While this week’s universities special issue highlights many positives about the sector, it would be a mistake to think that the boom times will continue 

chloe mcculloch black

All over the country there are parents busy making practical, financial and emotional preparations as their 18-year-olds set off for university. If they have been cajoled into loading up the car to drive offspring and belongings to a university town, long-suffering parents may catch a glimpse of the student accommodation on offer and mutter “it’s not like it was in my day”. And they would be right.

Universities are valuable repeat clients, with big budgets, ambitious projects and demanding end users

Once there may have been a certain pride in enduring grim student digs, but these days when students are paying good money for their degrees, there is an expectation of decent facilities such as ensuite bathrooms and well thought-out social spaces. Universities, in competition with each other for undergraduate numbers, cottoned on to this early and have been busy replacing and improving accommodation, which has been good news for the construction firms able to win the work.

Of course, student accommodation is just one part of a very substantial university construction market. Overall the capital expenditure at UK universities runs at about £3.5bn a year, which according to the Association of University Directors of Estates (AUDE) is roughly in line with the previous year. Simon Rawlinson of Arcadis (read Simon’s piece online on Monday) points out that the volume of construction work from this sector has doubled in real terms since 2012, and that the wider construction market, if you take into account associated housing, was worth £6bn in 2018. And looking ahead, AUDE points out that a quarter of the university estate was built in the 1960s and 1970s and is in need of renewal.

  • Read Building’s overview of the universities and higher education sector online from Monday

Universities are valuable repeat clients, with big budgets, ambitious projects and demanding end users – just look at our review of UCL’s £67m Student Centre. What marks out this building, designed by Nicholas Hare Architects and built by Mace, is the fact it has no teaching space nor indeed any retail space to recoup its costs. The entire space is for studying, but not in the sense of an intimidating academic library setting you may have encountered – this is “mixed-mode study” merging circulation, social and study spaces so that students can gather and work together more informally. And in terms of technology in the building, there are sensors and an app to help students find suitable space and help the university understand how the building is working. It really was not like this in your day.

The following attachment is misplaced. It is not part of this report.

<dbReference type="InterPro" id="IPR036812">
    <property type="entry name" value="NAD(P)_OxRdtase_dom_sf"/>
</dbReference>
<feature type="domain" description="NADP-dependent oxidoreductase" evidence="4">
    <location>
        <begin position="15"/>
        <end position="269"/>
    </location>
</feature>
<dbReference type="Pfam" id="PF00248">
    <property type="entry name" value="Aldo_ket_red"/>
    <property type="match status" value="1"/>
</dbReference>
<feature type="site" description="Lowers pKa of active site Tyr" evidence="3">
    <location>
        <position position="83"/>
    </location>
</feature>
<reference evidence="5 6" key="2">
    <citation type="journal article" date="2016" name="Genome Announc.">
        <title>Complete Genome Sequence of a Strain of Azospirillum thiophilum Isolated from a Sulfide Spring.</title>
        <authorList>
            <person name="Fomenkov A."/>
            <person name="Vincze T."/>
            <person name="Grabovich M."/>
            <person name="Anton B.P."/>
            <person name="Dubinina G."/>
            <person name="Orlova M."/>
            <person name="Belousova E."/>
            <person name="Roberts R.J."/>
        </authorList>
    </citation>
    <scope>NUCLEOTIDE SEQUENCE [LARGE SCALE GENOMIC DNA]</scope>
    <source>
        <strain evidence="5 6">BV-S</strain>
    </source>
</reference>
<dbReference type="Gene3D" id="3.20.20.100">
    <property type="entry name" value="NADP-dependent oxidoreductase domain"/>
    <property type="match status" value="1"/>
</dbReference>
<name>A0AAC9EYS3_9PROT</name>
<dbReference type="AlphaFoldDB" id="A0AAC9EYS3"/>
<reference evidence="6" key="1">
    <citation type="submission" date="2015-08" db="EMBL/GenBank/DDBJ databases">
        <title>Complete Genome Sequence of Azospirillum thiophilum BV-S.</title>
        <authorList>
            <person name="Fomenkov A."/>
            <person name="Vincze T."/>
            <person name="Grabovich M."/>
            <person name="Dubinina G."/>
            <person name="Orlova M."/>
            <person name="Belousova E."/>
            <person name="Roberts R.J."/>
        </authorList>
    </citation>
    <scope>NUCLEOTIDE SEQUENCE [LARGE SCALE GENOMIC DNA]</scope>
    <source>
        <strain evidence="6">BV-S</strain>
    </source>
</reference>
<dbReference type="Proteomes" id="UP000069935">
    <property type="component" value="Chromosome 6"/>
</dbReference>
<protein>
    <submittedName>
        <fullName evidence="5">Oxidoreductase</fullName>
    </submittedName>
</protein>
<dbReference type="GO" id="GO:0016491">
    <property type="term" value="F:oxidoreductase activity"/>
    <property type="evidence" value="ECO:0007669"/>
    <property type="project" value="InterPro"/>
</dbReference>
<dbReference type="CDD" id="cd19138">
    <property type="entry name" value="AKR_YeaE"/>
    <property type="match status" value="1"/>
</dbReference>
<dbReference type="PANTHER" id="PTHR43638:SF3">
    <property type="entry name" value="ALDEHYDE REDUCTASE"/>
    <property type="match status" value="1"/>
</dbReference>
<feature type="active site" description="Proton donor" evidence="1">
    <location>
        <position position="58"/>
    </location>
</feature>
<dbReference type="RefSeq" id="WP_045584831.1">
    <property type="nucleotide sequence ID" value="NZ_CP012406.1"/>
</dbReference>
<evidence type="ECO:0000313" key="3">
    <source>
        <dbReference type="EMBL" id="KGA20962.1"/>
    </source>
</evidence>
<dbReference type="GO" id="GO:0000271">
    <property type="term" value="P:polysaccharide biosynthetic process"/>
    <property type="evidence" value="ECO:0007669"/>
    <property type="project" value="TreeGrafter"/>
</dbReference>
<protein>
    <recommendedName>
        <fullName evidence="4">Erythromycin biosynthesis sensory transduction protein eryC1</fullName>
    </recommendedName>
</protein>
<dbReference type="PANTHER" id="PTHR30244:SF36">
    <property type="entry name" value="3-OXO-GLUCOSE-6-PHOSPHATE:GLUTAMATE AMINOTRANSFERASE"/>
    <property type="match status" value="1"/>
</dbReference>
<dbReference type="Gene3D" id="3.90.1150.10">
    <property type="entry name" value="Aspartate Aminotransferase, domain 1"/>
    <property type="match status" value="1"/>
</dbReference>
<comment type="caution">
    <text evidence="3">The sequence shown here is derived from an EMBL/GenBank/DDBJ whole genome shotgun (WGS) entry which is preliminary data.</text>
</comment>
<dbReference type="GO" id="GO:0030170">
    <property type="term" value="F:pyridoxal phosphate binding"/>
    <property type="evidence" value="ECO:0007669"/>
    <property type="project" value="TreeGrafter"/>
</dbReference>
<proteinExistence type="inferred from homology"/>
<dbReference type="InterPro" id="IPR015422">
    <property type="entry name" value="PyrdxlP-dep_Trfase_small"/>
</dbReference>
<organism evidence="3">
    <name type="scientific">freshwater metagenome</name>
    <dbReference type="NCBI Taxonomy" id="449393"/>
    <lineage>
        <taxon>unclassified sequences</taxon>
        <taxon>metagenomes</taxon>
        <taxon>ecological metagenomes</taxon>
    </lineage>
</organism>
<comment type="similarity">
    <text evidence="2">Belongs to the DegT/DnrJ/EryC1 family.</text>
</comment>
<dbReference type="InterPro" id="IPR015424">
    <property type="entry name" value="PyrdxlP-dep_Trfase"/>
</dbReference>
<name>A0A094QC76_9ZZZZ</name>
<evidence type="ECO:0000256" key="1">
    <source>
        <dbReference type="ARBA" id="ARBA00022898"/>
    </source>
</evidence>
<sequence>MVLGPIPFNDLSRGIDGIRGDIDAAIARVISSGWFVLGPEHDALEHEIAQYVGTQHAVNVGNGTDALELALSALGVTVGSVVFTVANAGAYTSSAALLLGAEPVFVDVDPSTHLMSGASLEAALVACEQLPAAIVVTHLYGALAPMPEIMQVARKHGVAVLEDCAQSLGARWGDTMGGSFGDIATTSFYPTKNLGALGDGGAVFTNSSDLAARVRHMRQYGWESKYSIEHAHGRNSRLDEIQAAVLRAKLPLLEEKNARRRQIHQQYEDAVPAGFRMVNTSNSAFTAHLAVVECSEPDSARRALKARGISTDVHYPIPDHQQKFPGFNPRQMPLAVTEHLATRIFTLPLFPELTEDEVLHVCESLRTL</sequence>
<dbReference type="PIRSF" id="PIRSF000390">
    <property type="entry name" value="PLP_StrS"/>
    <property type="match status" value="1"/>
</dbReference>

So universities represent a healthy pipeline of interesting work, which is massively important for construction, but they also represent something else: intelligent clients who know the value of the work they are procuring, not just the cost. This is what is refreshing about talking to someone like Mary Pierre-Harvey, the new director of estates at Oxford Brookes University. No, this is not one of the biggest universities in the country, but even a mid-league player in this sector is big when it comes to its construction ambitions. Pierre-Harvey has 500 people in her team and is charged with a 10-year capital programme worth £220m and several substantial projects on the horizon.

What’s impressive about Pierre-Harvey, aside from her many professional and personal accomplishments to date, is her commitment in her new role to ensuring she procures quality buildings. The whole competence debate that has flowed from the Hackitt review is uppermost in her mind and she’s busy recruiting that much-overlooked role – a clerk of works. There’s also a recognition that her role is to drive the digital and offsite agenda and to generally try to be an innovative client. Now is that not the type of client the construction sector is crying out for? 

But while this week’s universities special issue highlights many positives about the sector, it would be a mistake to think that the boom times will continue forever given there is much to indicate the university sector may have reached a peak. For one thing, the country is experiencing a demographic decline in 18-year-olds entering universities and although that dip reverses by 2021, we are not expected to see a peak in numbers for a decade. This matters because each of those students represents over £9,000 in fees, so the loss in income will be a challenge to universities wanting to expand with new or repurposed buildings.

More worrying in the longer term though is the continuing uncertainty about government attitudes to university funding and student fees. It was easy to miss the Augar Review published as Theresa May’s government was crumbling around her, but it recommended fees be cut – a move many believe would fundamentally undermine universities’ business model.

Of course, who can say if these recommendations will be adopted by Boris Johnson’s government? Then again, we face the prospect of an imminent general election, raising the possibility of Jeremy Corbyn, a long-time opponent of tuition fees, being installed at Number 10.

Regardless of the political outlook of current or future administrations, the issue of Brexit is huge for universities because of the uncertainty it creates over student numbers and sources of international undergraduates as well as European sources of funding.

You could say that given these concerns university work has held up remarkably well over the past three years. But remember, many of the large-scale capital programmes are reaching completion, so what construction needs is another round of big investment decisions – and it is unlikely that will happen until there is some sort of clarity on Brexit.

Chloë McCulloch, editor, Building